• Consider hiring a third party to facilitate your incident response testing exercise. Having an experienced external expert in the room can increase the training benefits and reveal gaps that you did not consider.

If you need help with incident response planning or testing, or if you experience an incident and need incident response support, contact us. Our expert team can help.

About the Author

Madison Iler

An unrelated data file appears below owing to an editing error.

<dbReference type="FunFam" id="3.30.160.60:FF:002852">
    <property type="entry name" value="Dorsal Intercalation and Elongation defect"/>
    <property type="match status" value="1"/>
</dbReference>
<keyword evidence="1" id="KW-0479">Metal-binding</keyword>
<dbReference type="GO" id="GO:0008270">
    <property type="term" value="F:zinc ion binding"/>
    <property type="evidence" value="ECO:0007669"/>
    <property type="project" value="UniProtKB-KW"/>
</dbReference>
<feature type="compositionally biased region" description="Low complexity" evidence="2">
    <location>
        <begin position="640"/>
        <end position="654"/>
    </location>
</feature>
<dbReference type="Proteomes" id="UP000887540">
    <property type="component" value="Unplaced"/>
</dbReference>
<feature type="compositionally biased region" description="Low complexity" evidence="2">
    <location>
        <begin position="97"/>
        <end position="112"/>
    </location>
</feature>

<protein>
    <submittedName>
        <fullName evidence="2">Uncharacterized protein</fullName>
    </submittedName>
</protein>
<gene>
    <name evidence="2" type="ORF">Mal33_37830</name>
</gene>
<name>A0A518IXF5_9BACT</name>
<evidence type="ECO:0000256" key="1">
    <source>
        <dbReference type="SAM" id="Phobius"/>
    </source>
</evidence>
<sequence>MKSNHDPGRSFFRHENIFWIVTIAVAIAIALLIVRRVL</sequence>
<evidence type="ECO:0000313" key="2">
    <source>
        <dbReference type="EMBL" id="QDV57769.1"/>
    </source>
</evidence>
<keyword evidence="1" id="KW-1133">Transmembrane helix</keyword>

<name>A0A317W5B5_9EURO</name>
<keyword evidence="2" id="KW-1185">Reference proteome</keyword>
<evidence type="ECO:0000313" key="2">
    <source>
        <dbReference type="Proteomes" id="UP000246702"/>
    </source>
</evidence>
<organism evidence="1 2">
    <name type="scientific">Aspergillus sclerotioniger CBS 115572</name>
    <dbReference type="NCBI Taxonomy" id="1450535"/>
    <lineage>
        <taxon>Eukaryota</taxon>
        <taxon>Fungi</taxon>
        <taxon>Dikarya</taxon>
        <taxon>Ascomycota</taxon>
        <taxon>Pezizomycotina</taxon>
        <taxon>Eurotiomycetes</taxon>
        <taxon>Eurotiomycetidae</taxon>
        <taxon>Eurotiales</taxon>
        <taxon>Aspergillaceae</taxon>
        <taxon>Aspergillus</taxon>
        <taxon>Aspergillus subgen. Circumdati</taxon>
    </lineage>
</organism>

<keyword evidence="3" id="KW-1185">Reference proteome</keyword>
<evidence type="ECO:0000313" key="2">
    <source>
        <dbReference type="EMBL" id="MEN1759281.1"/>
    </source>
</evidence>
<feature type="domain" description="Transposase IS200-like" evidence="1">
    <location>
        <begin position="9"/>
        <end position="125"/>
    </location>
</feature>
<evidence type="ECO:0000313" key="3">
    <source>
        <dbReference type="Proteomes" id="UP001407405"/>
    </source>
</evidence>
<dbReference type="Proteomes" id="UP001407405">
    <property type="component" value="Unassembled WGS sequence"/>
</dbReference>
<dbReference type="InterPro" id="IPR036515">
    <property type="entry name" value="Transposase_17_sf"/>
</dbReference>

Madison is LMG’s Chief Strategy Officer. She assesses organizations’ compliance with regulatory requirements such as HIPAA, and assesses the strength of their security program and overall security posture using widely-accepted frameworks such as the NIST Cybersecurity Framework. She previously served as a Senior Network Security Engineer for Lockheed Martin in support of the National Science Foundation, Security Engineer for SecureInfo, and Security Compliance Analyst for Raytheon Technical Services. Prior to moving into IT security, Madison worked in IT operations. She has also worked as a management consultant with McKinsey & Company. Madison earned her BA in Economics from the University of Colorado and her MBA from MIT’s Sloan School of Management. She holds her CISSP and HCISPP security certifications.